Carolinas HealthCare System
Search Health Information    Eat Right During Pregnancy

Eat Right During Pregnancy

Pregnant women should eat a balanced, nutritional diet and increase their calorie intake to meet the needs of the developing fetus and their changing bodies. Eating a range of wholesome and nutritious foods during pregnancy is one of the most important things that women can do to ensure the normal development and growth of the fetus, and it can help to prevent prematurity and low birth weight. For the mother, good nutrition helps to prevent anemia, infection, and poor healing.

First, the good news: Pregnant women get to nosh on 300 extra calories a day. The bad news: This isn't a license to indulge your sweet tooth. If you opt for sweets or junk food over more nutritional fare, your baby may take the vitamins and minerals it needs from your own stores -- and your health could suffer as a result. Instead, make those extra calories count by choosing healthy, low-fat foods that pack a solid nutritional punch.

Talk to your caregiver about how to round out your diet and address any nutritional shortcomings -- particularly if you're a vegetarian, are lactose intolerant, or follow a special diet for any other reason. Vegetarians, in particular, need to make a special effort to get all of the essential amino acids their babies need in order to develop normally.

Food Pyramid

Check the modified food plate, courtesy of the United States Department of Agriculture, to find out how many servings of each food group to aim for when you're pregnant.

Good nutrition during pregnancy depends on eating a variety of wholesome foods, such as whole grains, vegetables, and fruit. It is important for pregnant women to drink plenty of fluids and have an adequate intake of the following nutrients:

  • Protein: for proper development of the fetus and placenta
  • Calcium: for healthy development of the fetus
  • Iron: for the developing blood supply of the fetus and to prevent anemia in the mother
  • Folic acid: to reduce the risk of spina bifida, anencephaly, and related birth defects

It is recommended that women who wish to become pregnant take a prenatal vitamin containing folic acid and other essential vitamins and minerals, including iron. Folic acid has been shown to decrease the risk of certain abnormalities.

Bread, Cereal, Rice, And Pasta: 9-11 Servings A Day

These foods provide carbohydrates, which supply energy for your body and for your baby's growth. Whole-grain and fortified products have folic acid and iron, too (for a rundown of what these and other nutrients do during pregnancy, see the Recommended Daily Allowances Chart). One serving equals: 1 slice bread, 1 ounce ready-to-eat cereal, 1/2 cup cooked rice or pasta, or 1 English muffin.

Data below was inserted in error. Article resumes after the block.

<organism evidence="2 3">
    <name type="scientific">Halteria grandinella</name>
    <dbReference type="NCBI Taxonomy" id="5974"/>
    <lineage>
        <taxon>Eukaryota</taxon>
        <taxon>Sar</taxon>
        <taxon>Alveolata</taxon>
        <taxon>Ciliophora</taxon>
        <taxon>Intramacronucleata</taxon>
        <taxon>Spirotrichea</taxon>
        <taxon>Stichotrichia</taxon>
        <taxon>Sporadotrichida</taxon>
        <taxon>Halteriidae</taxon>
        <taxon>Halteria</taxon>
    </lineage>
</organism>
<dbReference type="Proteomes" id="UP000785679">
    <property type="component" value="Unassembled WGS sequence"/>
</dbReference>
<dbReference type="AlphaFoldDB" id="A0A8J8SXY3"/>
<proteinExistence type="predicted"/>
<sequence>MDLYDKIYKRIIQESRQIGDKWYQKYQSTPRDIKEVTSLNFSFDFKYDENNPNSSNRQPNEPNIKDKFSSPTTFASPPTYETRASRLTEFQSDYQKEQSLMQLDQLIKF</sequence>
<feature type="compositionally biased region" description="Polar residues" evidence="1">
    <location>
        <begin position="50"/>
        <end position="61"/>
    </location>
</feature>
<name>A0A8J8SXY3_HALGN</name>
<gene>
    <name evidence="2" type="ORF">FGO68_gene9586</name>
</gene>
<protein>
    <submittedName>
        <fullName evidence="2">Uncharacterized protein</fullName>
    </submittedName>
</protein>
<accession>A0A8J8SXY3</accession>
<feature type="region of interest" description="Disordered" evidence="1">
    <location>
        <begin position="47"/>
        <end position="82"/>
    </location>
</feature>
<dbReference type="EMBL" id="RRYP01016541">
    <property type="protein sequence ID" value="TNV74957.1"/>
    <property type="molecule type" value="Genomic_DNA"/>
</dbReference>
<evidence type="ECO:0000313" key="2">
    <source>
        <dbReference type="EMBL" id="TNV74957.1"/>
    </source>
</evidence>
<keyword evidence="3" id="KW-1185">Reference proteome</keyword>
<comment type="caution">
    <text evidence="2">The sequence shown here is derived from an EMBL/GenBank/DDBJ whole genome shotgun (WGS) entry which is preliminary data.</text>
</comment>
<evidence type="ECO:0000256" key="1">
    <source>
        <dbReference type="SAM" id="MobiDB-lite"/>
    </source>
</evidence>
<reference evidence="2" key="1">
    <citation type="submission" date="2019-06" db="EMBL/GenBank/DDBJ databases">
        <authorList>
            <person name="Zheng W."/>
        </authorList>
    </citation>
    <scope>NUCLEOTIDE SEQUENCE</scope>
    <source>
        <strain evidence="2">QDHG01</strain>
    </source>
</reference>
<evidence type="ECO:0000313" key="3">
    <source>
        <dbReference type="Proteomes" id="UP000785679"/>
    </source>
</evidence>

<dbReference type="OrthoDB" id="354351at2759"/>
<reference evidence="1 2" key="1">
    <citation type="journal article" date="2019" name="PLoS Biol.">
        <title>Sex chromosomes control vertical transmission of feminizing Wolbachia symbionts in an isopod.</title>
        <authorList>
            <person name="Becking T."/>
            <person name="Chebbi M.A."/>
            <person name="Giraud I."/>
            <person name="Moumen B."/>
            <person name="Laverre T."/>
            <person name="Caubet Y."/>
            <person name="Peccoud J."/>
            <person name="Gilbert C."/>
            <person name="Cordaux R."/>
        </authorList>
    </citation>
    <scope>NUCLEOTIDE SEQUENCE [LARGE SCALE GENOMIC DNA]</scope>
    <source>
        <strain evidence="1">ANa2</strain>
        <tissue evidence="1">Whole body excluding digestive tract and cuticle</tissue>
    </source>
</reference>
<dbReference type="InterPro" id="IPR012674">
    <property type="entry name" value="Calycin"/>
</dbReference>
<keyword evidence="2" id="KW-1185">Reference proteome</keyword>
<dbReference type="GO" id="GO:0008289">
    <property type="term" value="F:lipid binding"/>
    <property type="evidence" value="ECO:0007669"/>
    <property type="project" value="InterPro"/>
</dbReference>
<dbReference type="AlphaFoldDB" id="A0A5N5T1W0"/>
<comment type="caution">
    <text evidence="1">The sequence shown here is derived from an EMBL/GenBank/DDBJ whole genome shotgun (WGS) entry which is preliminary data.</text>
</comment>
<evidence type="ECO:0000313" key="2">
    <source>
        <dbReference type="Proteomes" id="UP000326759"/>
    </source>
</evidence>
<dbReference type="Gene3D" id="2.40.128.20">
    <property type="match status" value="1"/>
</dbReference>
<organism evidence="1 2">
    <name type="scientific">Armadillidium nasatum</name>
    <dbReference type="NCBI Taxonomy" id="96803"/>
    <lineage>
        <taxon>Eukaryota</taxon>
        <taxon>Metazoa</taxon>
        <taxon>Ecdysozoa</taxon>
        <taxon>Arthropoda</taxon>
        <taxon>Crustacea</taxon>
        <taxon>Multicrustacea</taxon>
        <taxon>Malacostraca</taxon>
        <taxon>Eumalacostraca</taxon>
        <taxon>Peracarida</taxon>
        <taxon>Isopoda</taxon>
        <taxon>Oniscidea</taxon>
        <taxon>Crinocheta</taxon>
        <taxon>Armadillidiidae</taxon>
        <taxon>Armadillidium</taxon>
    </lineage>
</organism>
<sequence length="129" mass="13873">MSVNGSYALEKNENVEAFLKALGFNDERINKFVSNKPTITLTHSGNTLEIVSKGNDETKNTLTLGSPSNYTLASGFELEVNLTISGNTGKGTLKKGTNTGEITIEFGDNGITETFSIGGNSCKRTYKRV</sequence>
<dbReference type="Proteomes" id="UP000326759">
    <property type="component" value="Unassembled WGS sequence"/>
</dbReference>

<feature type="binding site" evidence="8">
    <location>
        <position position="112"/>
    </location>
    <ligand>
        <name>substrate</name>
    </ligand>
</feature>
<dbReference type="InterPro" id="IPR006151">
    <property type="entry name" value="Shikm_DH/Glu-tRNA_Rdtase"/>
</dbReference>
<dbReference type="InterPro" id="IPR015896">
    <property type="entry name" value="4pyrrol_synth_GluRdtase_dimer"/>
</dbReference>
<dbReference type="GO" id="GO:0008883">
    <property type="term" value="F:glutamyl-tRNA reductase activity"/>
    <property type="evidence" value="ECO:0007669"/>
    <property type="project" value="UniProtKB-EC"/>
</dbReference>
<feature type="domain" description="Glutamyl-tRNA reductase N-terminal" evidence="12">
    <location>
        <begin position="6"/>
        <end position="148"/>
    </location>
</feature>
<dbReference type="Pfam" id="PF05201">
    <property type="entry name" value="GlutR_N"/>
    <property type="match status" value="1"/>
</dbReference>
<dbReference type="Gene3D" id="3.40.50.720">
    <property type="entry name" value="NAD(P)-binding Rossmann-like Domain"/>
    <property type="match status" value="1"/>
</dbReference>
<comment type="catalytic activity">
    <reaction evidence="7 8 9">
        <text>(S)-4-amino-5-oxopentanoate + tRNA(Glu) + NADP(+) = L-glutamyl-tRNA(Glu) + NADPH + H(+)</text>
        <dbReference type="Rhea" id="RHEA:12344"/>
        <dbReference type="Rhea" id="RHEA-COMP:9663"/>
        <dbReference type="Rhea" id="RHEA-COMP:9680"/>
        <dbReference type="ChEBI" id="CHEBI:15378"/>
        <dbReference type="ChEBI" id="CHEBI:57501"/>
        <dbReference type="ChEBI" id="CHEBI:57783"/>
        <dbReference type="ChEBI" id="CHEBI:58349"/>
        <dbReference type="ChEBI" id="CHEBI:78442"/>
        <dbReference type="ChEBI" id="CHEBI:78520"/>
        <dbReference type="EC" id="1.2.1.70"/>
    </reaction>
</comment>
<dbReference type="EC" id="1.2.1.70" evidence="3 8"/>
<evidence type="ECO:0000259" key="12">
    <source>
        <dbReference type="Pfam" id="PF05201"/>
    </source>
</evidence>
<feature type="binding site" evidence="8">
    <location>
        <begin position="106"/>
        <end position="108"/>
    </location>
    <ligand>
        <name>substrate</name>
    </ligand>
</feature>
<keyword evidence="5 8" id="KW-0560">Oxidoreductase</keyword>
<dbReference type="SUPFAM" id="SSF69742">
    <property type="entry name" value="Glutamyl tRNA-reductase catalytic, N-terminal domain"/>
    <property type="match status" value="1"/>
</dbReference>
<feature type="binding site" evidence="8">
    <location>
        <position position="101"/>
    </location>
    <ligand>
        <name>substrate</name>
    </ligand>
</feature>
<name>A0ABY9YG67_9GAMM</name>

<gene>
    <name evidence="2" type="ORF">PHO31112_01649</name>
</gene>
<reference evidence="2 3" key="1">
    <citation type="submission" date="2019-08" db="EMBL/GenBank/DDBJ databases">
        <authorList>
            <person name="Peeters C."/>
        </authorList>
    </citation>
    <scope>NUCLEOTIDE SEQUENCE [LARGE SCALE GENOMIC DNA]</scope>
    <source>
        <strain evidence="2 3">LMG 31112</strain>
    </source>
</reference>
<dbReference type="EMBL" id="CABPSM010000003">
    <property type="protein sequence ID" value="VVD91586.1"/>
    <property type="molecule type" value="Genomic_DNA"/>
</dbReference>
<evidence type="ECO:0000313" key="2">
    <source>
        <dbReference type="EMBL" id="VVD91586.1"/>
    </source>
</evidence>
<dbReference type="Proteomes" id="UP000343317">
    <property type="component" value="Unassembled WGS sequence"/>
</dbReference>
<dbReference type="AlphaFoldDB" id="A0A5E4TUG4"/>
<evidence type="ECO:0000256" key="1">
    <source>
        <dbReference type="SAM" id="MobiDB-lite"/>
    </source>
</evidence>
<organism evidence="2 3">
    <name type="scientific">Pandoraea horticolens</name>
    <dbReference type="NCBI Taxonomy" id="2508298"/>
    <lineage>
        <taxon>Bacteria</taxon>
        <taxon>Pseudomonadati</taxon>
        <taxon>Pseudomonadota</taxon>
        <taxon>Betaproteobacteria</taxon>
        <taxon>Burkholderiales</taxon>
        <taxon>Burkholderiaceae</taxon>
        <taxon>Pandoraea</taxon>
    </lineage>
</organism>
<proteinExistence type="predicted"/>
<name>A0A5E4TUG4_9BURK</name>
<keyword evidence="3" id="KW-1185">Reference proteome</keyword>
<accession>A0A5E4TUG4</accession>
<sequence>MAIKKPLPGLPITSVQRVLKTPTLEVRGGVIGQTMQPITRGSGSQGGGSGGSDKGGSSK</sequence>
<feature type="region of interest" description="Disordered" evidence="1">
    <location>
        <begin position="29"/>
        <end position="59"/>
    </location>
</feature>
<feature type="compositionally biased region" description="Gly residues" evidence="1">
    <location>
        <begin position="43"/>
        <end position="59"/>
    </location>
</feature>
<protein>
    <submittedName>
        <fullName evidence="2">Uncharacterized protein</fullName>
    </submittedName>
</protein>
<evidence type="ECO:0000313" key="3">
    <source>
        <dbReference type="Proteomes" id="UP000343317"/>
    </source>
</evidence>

Vegetables: 4-5 Servings A Day

Vegetables are a good source of vitamins A and C, folic acid, iron, and magnesium. Try to get at least two of your daily servings from green, leafy vegetables. One serving equals: 1 cup leafy, green vegetables; 1 cup cooked or chopped raw leafy vegetables; 3/4 cup vegetable juice; or 1/2 cup of chopped vegetables, cooked or raw.

Fruit: 3-4 Servings A Day

Fruit packs plenty of vitamins A and C, potassium, and fiber. Choose fresh fruits and juices, which retain more of their nutritional value than frozen or canned varieties, and stock up on vitamin C-rich foods (such as citrus fruits, melons, and berries). One serving equals: 1 medium whole fruit (such as a banana, apple, or orange); 1/2 cup chopped, frozen, cooked, or canned fruit; or 3/4 cup fruit juice.

Milk, Yogurt, And Cheese: 3 Servings A Day

Dairy products are a great source of protein, calcium, and phosphorus (to keep calories and cholesterol in check, though, choose low-fat dairy products). One serving equals: 1 cup milk or yogurt, 1 1/2 oz. natural cheese, or 2 oz. processed cheese.

Meat, Poultry, Fish, Dry Beans, Eggs, And Nuts: 3 Servings A Day

Foods from this group are excellent sources of B vitamins, protein, iron, and zinc. One serving equals: 2-3 oz. cooked meat, poultry, or fish; 1/2 cup cooked beans; 1 egg; or 2 tablespoons peanut butter. Whenever possible, opt for lean cuts and low-fat cooking methods.

Fats, Oils, And Sweets: Use Sparingly

Since they're made up mostly of "empty" calories with little or no nutritional value, go easy on butter, margarine, salad dressing, cooking oil, and desserts. But don't cut fats oils out of your diet entirely. They provide long-term energy for growth are essential brain development.

Review Date: 6/14/2011
Reviewed By: A.D.A.M. Editorial Team: David Zieve, MD, MHA, and David R. Eltz. Previously reviewed by Zev Williams MD, PhD, FACOG, Reproductive Medicine and Infertility, Weill-Cornell Medical Center, New York, NY. Review provided by VeriMed Healthcare Network (12/1/2010).
The information provided herein should not be used during any medical emergency or for the diagnosis or treatment of any medical condition. A licensed medical professional should be consulted for diagnosis and treatment of any and all medical conditions. Call 911 for all medical emergencies. Links to other sites are provided for information only -- they do not constitute endorsements of those other sites. © 1997- A.D.A.M., Inc. Any duplication or distribution of the information contained herein is strictly prohibited.
About Carolinas HealthCare System
Who We Are
Community Benefit
Corporate Financial Information
Diversity & Inclusion
Annual Report
Patient Links
Pay Your Bill
Hospital Pre-Registration
Patient Rights
Financial Assistance
Quality & Value Reports
Join Carolinas HealthCare System
Physician Careers

For Employees
Carolinas Connect
Connect with Us
Watch Carolinas HealthCare on YoutubeFollow Carolinas HealthCare on TwitterLike Carolinas HealthCare on FacebookContact Carolinas HealthCareJoin Carolinas HealthCare on LinkedInGo to our mobile website.